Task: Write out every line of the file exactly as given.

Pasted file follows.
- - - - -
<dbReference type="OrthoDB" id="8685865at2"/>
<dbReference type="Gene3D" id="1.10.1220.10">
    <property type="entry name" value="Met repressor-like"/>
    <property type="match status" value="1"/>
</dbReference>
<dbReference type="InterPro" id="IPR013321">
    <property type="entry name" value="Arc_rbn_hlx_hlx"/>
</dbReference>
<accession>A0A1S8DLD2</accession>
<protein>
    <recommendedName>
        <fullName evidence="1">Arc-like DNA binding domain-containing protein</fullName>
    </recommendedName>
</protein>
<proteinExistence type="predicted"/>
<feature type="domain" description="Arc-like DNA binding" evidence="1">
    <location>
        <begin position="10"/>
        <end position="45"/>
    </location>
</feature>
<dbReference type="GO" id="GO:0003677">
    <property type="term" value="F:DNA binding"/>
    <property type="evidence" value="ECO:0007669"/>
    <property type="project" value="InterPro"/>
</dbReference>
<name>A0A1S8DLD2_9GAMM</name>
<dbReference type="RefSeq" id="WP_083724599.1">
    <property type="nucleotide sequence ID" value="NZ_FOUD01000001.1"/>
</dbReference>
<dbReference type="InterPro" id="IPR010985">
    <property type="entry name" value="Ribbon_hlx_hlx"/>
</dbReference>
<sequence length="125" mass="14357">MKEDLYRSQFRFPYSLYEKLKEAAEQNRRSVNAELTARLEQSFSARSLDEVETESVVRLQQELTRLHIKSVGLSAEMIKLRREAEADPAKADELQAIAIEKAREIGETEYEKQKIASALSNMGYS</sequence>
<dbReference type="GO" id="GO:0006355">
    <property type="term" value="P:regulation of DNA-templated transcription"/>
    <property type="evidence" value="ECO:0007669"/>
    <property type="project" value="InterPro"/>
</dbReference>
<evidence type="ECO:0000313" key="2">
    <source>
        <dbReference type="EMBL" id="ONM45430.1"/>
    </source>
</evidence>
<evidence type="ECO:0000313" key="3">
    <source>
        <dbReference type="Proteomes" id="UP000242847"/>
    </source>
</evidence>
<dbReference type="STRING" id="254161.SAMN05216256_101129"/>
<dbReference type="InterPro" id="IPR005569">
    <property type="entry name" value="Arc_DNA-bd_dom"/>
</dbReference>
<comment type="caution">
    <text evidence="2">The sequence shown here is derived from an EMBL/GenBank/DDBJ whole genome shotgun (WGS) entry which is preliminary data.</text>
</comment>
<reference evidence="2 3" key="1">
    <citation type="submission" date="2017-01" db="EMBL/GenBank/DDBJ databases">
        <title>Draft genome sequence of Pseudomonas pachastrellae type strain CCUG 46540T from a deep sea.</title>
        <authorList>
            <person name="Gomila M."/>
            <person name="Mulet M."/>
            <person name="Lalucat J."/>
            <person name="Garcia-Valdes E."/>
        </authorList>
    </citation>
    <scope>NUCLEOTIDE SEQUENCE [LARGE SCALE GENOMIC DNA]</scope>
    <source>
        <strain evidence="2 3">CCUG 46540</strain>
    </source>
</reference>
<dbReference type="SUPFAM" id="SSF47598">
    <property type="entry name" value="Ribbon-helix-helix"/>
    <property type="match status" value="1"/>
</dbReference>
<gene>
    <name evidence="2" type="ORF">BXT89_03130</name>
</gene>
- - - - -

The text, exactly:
<dbReference type="OrthoDB" id="8685865at2"/>
<dbReference type="Gene3D" id="1.10.1220.10">
    <property type="entry name" value="Met repressor-like"/>
    <property type="match status" value="1"/>
</dbReference>
<dbReference type="InterPro" id="IPR013321">
    <property type="entry name" value="Arc_rbn_hlx_hlx"/>
</dbReference>
<accession>A0A1S8DLD2</accession>
<protein>
    <recommendedName>
        <fullName evidence="1">Arc-like DNA binding domain-containing protein</fullName>
    </recommendedName>
</protein>
<proteinExistence type="predicted"/>
<feature type="domain" description="Arc-like DNA binding" evidence="1">
    <location>
        <begin position="10"/>
        <end position="45"/>
    </location>
</feature>
<dbReference type="GO" id="GO:0003677">
    <property type="term" value="F:DNA binding"/>
    <property type="evidence" value="ECO:0007669"/>
    <property type="project" value="InterPro"/>
</dbReference>
<name>A0A1S8DLD2_9GAMM</name>
<dbReference type="RefSeq" id="WP_083724599.1">
    <property type="nucleotide sequence ID" value="NZ_FOUD01000001.1"/>
</dbReference>
<dbReference type="InterPro" id="IPR010985">
    <property type="entry name" value="Ribbon_hlx_hlx"/>
</dbReference>
<sequence length="125" mass="14357">MKEDLYRSQFRFPYSLYEKLKEAAEQNRRSVNAELTARLEQSFSARSLDEVETESVVRLQQELTRLHIKSVGLSAEMIKLRREAEADPAKADELQAIAIEKAREIGETEYEKQKIASALSNMGYS</sequence>
<dbReference type="GO" id="GO:0006355">
    <property type="term" value="P:regulation of DNA-templated transcription"/>
    <property type="evidence" value="ECO:0007669"/>
    <property type="project" value="InterPro"/>
</dbReference>
<evidence type="ECO:0000313" key="2">
    <source>
        <dbReference type="EMBL" id="ONM45430.1"/>
    </source>
</evidence>
<evidence type="ECO:0000313" key="3">
    <source>
        <dbReference type="Proteomes" id="UP000242847"/>
    </source>
</evidence>
<dbReference type="STRING" id="254161.SAMN05216256_101129"/>
<dbReference type="InterPro" id="IPR005569">
    <property type="entry name" value="Arc_DNA-bd_dom"/>
</dbReference>
<comment type="caution">
    <text evidence="2">The sequence shown here is derived from an EMBL/GenBank/DDBJ whole genome shotgun (WGS) entry which is preliminary data.</text>
</comment>
<reference evidence="2 3" key="1">
    <citation type="submission" date="2017-01" db="EMBL/GenBank/DDBJ databases">
        <title>Draft genome sequence of Pseudomonas pachastrellae type strain CCUG 46540T from a deep sea.</title>
        <authorList>
            <person name="Gomila M."/>
            <person name="Mulet M."/>
            <person name="Lalucat J."/>
            <person name="Garcia-Valdes E."/>
        </authorList>
    </citation>
    <scope>NUCLEOTIDE SEQUENCE [LARGE SCALE GENOMIC DNA]</scope>
    <source>
        <strain evidence="2 3">CCUG 46540</strain>
    </source>
</reference>
<dbReference type="SUPFAM" id="SSF47598">
    <property type="entry name" value="Ribbon-helix-helix"/>
    <property type="match status" value="1"/>
</dbReference>
<gene>
    <name evidence="2" type="ORF">BXT89_03130</name>
</gene>